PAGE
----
Vermont’s Welfare Restructuring Project (WRP) was one of the earliest statewide reform programs initiated under waivers of federal welfare rules granted before the passage of the 1996 federal welfare reform law. Operating statewide from 1994 to 2001, WRP required single-parent welfare recipients to work in a wage-paying job after they had received cash assistance for 30 months, and it offered minimum-wage community service jobs to those who could not find regular, unsubsidized jobs. If a recipient did not comply with the work requirement, the state took control of her grant, used the money to pay her bills, and required her to attend frequent meetings at the welfare office. The program also included modest financial work incentives to encourage and reward work. Vermont’s current welfare program shares many features with WRP.
MDRC evaluated WRP under contract to the State of Vermont. Between 1994 and 1996, welfare applicants and recipients were assigned at random to WRP or to the Aid to Needy Families with Children (ANFC) group, which remained subject to the prior welfare rules. (A third group received WRP’s incentives but was not subject to the work requirement.) WRP’s effects were estimated by comparing how the groups fared over a six-year follow-up period.
- WRP increased employment and reduced reliance on cash assistance for single-parent families. The WRP group was slightly more likely to work than the ANFC group initially, and the difference grew much larger when parents began reaching the work requirement. At the peak, the employment rate for the WRP group was 10 percentage points higher than for the ANFC group. Over six years, the WRP group earned an average of about $500 (9 percent) more per year than the ANFC group and received about $300 (12 percent) less per year in cash assistance payments. The work requirement was needed to generate these effects: WRP’s financial incentives alone did not lead to increases in employment, probably because the incentives were not substantially different from those under the prior rules. WRP had few effects for two-parent families, who make up a small percentage of Vermont’s welfare caseload.
- WRP had little effect on family income, material hardship, or child well-being. The WRP group’s higher earnings were largely offset by their lower welfare payments; as a result, average income for the WRP group was about the same as average income for the ANFC group. However, consistent with the program’s goals, members of the WRP group derived a greater share of their income from earnings and a smaller share from public assistance. Because WRP did not raise family income, it is not surprising that it also had few effects on hardship. WRP also had few effects on child outcomes.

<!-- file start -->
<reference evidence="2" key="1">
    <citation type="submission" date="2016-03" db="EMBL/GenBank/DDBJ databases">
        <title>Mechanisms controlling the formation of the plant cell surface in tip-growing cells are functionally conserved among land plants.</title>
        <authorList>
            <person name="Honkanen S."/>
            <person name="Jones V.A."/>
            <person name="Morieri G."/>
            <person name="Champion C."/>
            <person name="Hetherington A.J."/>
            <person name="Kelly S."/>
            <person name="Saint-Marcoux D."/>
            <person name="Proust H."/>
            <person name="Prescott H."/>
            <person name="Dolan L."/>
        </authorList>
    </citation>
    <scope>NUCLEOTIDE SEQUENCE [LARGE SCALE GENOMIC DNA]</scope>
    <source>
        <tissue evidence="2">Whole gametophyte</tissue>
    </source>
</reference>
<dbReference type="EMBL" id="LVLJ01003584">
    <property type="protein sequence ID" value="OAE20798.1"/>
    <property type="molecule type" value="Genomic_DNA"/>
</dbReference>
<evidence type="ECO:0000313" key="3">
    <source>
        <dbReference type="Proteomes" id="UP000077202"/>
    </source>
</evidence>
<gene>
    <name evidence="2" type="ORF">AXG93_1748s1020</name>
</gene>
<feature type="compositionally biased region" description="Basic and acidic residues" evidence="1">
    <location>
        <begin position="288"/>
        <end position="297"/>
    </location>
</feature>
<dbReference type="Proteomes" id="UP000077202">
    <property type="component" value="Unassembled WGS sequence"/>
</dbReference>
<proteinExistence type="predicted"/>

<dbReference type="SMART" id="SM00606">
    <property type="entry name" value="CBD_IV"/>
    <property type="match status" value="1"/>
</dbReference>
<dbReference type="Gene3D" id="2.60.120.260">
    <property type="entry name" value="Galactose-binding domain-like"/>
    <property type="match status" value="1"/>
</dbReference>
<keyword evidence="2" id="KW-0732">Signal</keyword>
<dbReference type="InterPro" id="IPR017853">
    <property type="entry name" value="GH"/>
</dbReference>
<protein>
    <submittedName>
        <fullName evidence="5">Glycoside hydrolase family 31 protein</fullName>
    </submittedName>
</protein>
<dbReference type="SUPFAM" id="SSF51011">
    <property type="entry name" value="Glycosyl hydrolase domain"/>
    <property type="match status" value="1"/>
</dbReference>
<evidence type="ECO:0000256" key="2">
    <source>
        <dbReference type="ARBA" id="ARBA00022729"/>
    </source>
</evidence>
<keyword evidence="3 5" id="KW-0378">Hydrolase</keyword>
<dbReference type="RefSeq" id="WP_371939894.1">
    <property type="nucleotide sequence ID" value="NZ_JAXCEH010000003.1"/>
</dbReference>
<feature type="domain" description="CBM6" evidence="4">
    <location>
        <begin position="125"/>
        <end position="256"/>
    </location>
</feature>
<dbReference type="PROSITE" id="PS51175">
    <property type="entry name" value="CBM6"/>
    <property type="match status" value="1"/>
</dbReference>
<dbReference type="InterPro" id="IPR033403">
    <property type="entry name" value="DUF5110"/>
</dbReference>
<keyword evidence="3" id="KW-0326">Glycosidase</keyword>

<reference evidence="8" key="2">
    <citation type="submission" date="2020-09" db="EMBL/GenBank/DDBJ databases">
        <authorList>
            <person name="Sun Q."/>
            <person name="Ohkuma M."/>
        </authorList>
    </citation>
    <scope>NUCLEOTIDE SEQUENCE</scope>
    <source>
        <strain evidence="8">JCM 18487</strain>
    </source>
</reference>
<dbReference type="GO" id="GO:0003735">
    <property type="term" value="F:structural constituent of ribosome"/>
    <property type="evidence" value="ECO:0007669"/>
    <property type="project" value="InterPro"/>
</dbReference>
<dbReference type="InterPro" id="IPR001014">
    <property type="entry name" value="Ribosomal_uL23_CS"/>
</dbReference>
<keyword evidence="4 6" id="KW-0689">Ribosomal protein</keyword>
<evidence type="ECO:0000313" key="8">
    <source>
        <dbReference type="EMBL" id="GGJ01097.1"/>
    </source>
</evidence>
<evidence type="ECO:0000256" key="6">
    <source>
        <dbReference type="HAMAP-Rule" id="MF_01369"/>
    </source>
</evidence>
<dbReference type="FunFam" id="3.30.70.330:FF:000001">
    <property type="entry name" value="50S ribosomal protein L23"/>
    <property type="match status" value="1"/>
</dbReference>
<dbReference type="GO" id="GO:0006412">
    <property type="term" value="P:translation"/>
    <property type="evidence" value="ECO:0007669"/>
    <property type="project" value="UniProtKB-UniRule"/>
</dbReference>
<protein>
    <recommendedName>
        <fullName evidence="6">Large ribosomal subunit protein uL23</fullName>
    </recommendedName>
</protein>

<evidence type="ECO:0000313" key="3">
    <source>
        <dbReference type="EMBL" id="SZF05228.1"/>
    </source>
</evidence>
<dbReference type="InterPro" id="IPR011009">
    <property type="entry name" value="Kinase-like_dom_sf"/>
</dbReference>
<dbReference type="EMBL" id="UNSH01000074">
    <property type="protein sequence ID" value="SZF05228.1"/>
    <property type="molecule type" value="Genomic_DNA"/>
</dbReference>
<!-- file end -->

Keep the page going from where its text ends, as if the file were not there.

- WRP’s work requirement was implemented as planned, but, contrary to initial expectations, very few community service employment positions were needed. WRP’s planners anticipated that a large-scale community service employment (CSE) program would be needed for parents who could not find unsubsidized work after the 30-month point. In fact, only 3 percent of single parents in the WRP group ever worked in a CSE position. Less than half the WRP group ever received 30 months of assistance, and most of those who were subject to the work requirement (which was usually part time) were able to find unsubsidized jobs in the extremely healthy economic climate that existed throughout the study period.
- WRP saved money for taxpayers. The WRP group received few services that were not also available to the ANFC group. Thus, the program’s net cost was low and was more than offset by the public assistance savings it generated.
WRP differed from most states’ approaches to welfare reform. Most important, welfare receipt was not time-limited, and grants were not reduced or closed if recipients failed to meet the work requirement. The evaluation’s generally positive results show that there are diverse paths to the widely supported goals of increasing employment and reducing reliance on cash assistance.